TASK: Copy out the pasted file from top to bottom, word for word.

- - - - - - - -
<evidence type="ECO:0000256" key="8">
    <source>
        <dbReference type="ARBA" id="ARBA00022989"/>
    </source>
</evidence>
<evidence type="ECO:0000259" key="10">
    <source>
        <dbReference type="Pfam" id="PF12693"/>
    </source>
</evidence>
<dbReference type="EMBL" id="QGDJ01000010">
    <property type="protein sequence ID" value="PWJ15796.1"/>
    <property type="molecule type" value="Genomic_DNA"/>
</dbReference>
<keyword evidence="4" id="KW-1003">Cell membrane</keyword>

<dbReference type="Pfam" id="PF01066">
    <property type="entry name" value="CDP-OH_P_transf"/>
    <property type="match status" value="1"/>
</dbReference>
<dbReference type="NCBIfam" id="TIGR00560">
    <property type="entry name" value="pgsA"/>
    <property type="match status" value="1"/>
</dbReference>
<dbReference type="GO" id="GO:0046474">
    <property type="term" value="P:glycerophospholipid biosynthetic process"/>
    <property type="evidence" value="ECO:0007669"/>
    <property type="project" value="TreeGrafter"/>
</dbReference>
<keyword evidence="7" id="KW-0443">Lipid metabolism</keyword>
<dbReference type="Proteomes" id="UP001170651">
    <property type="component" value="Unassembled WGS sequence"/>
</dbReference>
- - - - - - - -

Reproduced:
<evidence type="ECO:0000256" key="8">
    <source>
        <dbReference type="ARBA" id="ARBA00022989"/>
    </source>
</evidence>
<evidence type="ECO:0000259" key="10">
    <source>
        <dbReference type="Pfam" id="PF12693"/>
    </source>
</evidence>
<dbReference type="EMBL" id="QGDJ01000010">
    <property type="protein sequence ID" value="PWJ15796.1"/>
    <property type="molecule type" value="Genomic_DNA"/>
</dbReference>
<keyword evidence="4" id="KW-1003">Cell membrane</keyword>

<dbReference type="Pfam" id="PF01066">
    <property type="entry name" value="CDP-OH_P_transf"/>
    <property type="match status" value="1"/>
</dbReference>
<dbReference type="NCBIfam" id="TIGR00560">
    <property type="entry name" value="pgsA"/>
    <property type="match status" value="1"/>
</dbReference>
<dbReference type="GO" id="GO:0046474">
    <property type="term" value="P:glycerophospholipid biosynthetic process"/>
    <property type="evidence" value="ECO:0007669"/>
    <property type="project" value="TreeGrafter"/>
</dbReference>
<keyword evidence="7" id="KW-0443">Lipid metabolism</keyword>
<dbReference type="Proteomes" id="UP001170651">
    <property type="component" value="Unassembled WGS sequence"/>
</dbReference>